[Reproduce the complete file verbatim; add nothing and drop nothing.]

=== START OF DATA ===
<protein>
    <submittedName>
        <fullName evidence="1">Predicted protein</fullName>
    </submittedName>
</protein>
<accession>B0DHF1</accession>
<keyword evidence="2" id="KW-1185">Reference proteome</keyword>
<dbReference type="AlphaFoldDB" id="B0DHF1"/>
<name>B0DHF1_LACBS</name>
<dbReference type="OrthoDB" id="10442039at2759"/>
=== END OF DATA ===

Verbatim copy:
<protein>
    <submittedName>
        <fullName evidence="1">Predicted protein</fullName>
    </submittedName>
</protein>
<accession>B0DHF1</accession>
<keyword evidence="2" id="KW-1185">Reference proteome</keyword>
<dbReference type="AlphaFoldDB" id="B0DHF1"/>
<name>B0DHF1_LACBS</name>
<dbReference type="OrthoDB" id="10442039at2759"/>